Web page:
Agile for Instructional Designers - review of the book by Megan Torrance

Maria Zając

Megan Torrance is a practitioner who leads the e-learning design and development firm. In her book Agile for Instructional Designers. Iterative Project Management to Achieve Results, she presents how to apply the agile methodology for designing an e-learning experience. She argues that the ADDIE model still commonly used in instructional design does not suit the needs of contemporary learners, and therefore it should be replaced by a more flexible approach. Flexibility means, in this context, openness to change, which can be introduced even while the training or the course is being delivered. The author of the book claims that the agile approach, well known from software development practices, can be effectively used to support the traditional approach to designing the learning experience. Hence, she introduces first her own, concise definition of agile, and then describes the methodology of using the agile approach to instructional design which she calls LLAMA from the words Lot Like Agile Management Approach.

According to Torrance, "Agile is an iterative, incremental method of guiding the design and building projects in a highly flexible and interactive manner, focusing on maximizing customer value and fostering high team engagement." The practice of software development has proved that testing and evaluating the "product" during the design process rather than at the end of it is much more effective and leads to higher customer satisfaction. The author observes that the final evaluation of the courses and pieces of training cannot be beneficial for the current learners, it may help to improve the course for its future participants but not for the present. In the LLAMA approach, it is possible to accommodate changes when necessary, for instance, when the managers decided to equip a particular group of the staff with tablets and therefore mobile access to the course content appears to be essential for them.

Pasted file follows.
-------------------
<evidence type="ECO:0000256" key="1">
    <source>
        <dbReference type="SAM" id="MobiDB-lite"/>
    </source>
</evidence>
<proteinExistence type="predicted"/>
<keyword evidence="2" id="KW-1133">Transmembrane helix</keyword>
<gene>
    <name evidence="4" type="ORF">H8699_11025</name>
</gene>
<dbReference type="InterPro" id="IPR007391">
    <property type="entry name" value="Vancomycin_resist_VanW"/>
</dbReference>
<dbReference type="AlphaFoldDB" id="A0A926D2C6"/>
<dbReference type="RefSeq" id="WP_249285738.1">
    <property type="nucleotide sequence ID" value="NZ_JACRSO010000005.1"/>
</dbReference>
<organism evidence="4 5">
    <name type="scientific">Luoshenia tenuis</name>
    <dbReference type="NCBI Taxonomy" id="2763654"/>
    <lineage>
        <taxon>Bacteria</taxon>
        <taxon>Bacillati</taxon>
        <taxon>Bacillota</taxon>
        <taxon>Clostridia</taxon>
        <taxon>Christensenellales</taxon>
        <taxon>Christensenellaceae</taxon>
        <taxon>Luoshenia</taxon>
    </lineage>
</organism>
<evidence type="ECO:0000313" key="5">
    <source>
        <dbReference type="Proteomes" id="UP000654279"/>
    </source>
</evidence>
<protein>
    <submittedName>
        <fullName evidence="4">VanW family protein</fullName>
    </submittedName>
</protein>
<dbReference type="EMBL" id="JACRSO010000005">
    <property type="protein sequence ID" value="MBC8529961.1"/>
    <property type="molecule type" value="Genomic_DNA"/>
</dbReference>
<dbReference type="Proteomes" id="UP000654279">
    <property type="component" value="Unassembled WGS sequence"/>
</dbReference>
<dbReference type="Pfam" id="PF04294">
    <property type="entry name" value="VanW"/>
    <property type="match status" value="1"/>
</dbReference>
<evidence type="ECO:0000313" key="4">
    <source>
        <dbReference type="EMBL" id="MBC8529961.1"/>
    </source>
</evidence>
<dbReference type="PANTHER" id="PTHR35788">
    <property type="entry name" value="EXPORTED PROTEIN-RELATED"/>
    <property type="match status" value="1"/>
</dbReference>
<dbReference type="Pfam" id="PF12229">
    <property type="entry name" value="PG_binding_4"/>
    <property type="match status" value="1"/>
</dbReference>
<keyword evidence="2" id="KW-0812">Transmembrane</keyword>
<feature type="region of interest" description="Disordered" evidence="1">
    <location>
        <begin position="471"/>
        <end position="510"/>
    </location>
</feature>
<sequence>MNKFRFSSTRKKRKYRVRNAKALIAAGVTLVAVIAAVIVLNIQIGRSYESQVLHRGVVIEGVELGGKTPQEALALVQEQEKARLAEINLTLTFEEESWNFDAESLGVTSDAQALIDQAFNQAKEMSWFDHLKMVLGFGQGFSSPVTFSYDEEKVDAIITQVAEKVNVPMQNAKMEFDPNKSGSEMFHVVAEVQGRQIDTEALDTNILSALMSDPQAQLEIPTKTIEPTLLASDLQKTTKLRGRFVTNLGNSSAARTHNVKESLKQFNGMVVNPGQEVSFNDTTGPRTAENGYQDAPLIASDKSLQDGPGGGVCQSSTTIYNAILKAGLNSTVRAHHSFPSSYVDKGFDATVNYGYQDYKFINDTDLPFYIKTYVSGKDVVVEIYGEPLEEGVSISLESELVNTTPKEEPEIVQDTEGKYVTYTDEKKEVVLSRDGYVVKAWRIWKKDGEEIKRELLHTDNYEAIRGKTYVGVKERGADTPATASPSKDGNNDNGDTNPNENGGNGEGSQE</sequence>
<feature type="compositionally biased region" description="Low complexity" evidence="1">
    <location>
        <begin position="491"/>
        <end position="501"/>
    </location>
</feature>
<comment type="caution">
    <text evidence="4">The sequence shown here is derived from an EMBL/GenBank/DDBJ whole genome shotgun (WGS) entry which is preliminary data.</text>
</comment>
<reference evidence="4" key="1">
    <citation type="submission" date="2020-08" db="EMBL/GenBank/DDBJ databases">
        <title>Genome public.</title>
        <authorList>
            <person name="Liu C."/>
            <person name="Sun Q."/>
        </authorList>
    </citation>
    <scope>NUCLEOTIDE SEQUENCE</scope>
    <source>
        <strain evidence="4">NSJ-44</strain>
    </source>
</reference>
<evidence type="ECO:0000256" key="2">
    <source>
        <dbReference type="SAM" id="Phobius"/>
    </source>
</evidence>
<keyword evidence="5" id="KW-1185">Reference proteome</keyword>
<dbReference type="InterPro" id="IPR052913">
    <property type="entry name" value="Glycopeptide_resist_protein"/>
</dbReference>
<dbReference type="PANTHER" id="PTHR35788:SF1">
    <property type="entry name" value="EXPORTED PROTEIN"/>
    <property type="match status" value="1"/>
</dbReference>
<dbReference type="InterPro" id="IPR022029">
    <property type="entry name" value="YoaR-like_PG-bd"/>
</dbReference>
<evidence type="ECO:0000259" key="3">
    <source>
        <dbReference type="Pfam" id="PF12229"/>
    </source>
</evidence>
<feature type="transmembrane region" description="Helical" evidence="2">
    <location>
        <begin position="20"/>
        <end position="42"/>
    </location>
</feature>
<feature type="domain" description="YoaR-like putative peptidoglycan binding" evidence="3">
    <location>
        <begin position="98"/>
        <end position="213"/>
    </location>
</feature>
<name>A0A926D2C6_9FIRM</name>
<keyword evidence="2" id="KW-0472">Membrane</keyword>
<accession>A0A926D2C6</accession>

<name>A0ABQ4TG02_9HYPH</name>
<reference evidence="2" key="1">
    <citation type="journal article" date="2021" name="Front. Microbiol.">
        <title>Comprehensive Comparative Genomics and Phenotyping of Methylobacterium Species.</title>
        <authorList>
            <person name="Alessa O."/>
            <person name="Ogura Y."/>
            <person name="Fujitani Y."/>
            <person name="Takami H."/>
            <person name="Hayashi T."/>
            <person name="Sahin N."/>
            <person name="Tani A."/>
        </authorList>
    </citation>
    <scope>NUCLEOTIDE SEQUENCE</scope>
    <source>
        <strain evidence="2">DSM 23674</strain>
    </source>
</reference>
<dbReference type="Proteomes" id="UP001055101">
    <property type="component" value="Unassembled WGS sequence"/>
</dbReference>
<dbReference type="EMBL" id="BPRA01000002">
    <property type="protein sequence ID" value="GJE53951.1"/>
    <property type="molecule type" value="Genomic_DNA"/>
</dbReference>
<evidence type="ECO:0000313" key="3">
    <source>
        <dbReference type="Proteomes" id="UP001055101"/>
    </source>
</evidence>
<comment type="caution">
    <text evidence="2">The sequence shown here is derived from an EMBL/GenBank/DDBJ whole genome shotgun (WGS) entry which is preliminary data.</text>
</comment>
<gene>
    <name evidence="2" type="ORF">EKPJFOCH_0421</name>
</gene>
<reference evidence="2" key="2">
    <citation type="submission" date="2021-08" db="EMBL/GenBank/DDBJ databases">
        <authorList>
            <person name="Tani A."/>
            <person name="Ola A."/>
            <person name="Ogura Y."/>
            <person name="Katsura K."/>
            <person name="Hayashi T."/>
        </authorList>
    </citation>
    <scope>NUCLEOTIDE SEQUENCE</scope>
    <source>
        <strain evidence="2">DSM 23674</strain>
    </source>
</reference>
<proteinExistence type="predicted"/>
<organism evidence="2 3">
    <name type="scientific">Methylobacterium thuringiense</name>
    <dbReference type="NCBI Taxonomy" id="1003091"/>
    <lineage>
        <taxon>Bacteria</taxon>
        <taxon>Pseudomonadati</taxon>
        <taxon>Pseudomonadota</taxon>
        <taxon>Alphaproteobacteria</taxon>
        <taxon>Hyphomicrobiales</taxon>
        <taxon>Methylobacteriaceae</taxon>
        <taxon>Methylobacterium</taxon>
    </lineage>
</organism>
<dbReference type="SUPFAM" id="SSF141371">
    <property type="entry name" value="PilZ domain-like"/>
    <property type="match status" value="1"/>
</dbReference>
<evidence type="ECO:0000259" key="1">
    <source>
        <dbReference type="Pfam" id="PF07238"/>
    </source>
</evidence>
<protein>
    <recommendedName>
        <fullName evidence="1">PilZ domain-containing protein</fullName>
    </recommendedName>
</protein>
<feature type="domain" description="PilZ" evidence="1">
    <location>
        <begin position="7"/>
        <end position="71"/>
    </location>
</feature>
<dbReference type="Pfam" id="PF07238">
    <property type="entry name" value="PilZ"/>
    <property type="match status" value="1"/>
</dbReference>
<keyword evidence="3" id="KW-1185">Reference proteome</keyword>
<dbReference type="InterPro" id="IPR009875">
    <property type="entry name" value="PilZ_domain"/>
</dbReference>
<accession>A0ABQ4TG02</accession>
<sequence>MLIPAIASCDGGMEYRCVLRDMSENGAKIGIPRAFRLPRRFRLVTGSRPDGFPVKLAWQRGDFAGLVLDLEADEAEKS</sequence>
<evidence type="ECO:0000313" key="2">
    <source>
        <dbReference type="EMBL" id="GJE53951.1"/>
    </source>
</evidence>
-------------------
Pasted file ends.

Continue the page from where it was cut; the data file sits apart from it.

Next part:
It is worth to stress, however, that agile methodology itself is not a learning design method. Therefore, Torrance developed the LLAMA model, which she calls in short, the ADDIE model adapted for Agile. The core assumption applied in the model is that changes are introduced iteratively, i.e., the development phase can be repeated (iterated) several times, depending on the flow of implementation followed each time by the evaluation phase. The author points out that "rather than assuming that the initial analysis covered every aspect and that no changes will be requested during design and development, the Agile approach implies a continuous return to the design and development phases after prior evaluation."

Figure 1. LLAMA model

Source: author's work based on the idea presented in the book being revised.

Such an approach transforms the course creation process into a multi-stage project, completed in small increments. After each stage, its result (a course or a part of it) can be viewed, used, and tested by the learners and those who ordered it. As Torrance says, "this gives teams the chance to identify problems not previously anticipated or reevaluate features or functions that might not work in practice as they had envisioned."

Explaining the idea of how an agile methodology can be adjusted to the needs of learning designers constitutes the introductory part of the book. Then the three main parts come, named subsequently: Kicking Off the Project, Managing the Project, and Applying Agile in Your Organization.